The basics


Don’t fall asleep on me.

When my husband and I first got together twelve years ago, it did not take me long to realize that we could not both be spenders. 

And since I graduated from college with a B.S. in Finance, I figured I better show up.

So let’s talk about some ways that we can be smart with the hard earned money we make.  I’ve always equated time with money.  That’s just how my brain works.  And now that we have children, time away from family is worth a lot more than when it was just the two of us.

We live on a budget.  So my first advice is to create a budget based on a set income.  Our income happens to fluctuate month to month so our budget is based on the minimum of what I know I can expect.  If you are trying to plan anything: a vacation, retirement, a big purchase, an annual budget of ‘income versus expenditures’ is going to help you reach that goal quicker.  Much quicker than without a budget.

The second piece of advice you’ll often see, and one that I agree with, is to save money for emergencies, a.k.a. the absolutely unexpected in life.   A savings plan for your kids’ college is equally important.  I’ve read over the years that you should ensure your retirement before you ensure your kids’ college, but I happen to believe that they are both worthy and important buckets of savings.    We have 529 plans for each of our daughters that we donate $1K to every year on their birthdays, as well as our golden year savings in various forms.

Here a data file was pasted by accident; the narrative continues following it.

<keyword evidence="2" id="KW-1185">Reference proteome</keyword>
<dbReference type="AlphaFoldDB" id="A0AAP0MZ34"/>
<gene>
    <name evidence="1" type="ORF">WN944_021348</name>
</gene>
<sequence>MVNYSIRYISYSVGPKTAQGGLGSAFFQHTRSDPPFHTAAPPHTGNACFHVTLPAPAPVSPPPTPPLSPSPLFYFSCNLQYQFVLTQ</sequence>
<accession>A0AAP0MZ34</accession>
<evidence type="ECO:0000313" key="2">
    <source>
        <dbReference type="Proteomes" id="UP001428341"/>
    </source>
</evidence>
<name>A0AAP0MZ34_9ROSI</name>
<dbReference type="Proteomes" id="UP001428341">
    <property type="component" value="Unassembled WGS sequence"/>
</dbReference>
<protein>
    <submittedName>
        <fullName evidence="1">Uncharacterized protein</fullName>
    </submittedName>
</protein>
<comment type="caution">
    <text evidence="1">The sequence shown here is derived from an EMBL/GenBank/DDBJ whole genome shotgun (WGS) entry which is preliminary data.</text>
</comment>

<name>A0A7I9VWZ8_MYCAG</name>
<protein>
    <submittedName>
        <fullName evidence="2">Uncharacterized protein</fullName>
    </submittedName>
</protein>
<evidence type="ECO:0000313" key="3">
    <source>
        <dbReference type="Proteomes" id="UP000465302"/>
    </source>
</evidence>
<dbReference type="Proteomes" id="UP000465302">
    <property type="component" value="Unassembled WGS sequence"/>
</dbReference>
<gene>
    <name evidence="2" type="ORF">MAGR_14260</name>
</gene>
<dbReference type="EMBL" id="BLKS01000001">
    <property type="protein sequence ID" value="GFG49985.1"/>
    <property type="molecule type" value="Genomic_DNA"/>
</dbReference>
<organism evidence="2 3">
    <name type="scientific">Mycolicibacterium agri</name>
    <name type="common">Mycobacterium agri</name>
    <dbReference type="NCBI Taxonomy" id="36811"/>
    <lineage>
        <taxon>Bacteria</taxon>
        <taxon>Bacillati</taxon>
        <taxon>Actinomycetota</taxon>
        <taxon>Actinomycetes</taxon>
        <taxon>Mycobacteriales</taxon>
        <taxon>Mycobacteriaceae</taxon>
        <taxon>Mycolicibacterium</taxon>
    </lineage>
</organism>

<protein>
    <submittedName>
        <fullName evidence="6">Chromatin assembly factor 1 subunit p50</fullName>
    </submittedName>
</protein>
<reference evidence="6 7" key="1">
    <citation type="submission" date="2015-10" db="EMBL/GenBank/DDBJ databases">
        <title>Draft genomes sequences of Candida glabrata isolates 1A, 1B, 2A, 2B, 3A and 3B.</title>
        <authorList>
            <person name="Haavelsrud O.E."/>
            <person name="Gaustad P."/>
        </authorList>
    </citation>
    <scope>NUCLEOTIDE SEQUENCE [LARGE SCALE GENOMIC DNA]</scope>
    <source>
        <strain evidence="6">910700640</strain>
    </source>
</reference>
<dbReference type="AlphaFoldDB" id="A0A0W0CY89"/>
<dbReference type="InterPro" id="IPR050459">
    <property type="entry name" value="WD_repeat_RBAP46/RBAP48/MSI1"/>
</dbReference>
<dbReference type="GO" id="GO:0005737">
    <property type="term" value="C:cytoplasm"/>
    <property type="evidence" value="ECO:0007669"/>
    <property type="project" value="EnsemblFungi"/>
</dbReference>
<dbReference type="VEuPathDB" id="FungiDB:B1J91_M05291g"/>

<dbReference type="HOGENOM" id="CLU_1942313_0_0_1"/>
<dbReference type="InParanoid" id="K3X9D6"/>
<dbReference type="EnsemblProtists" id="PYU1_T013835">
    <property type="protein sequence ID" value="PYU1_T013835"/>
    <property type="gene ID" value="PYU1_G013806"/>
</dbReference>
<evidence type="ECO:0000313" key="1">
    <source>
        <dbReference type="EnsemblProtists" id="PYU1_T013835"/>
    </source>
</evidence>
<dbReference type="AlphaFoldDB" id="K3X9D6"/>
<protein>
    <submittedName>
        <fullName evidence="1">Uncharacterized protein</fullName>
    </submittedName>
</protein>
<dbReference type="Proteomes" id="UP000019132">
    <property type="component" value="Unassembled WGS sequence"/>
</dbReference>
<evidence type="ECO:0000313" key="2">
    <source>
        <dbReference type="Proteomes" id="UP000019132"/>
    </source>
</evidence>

What else do I recommend?

  • ·      The brilliant and wise use of credit cards: earning money and/or points back on purchases, transferring to 0% APR offers when necessary, paying the full amount due every month

  • ·      Take advantage of the many free things out there:  kids meals at restaurants, free days at museums and national parks, the local libraries, parades and community celebrations, etc.

  • ·      Don’t buy anything without a coupon: there’s absolutely no need to

  • ·      Recycle, re-use, re-purpose, re-sell, donate

  • ·      Have a 5-10-15 year framework for your life always in the back of your mind

  • ·      Always do your homework before a major purchase

  • ·      Participate in loyalty purchasing programs for things you buy monthly or regularly

  • ·      Find an expert’s advice you like and follow them regularly in any way that you can: book, social media, radio, etc.

My final thought is that I don’t believe finances should be a source of stress in life.  You are laughing right now right?  It’s like one of the top stressors for most people.  If it is for you, consider the following:  living within your means, or under; seeking work/life balance; don’t compare what you have or do with others!  Personal finances should be organized and planned out.  Dealing with something head on greatly reduces the stress surrounding that topic.

Oh, how could I forget probably the most important advice: get your kiddos educated on the basics before they tackle the world on their own.  Earning, saving, spending money.  Using credit cards.  Buying big ticket items.  How the stock market works! 

If this topic really interests you, check out the following site for a list of the top financial blogs for moms.  I pinned it, it’s so good.

finance bloggers for moms!

No comments:

Post a Comment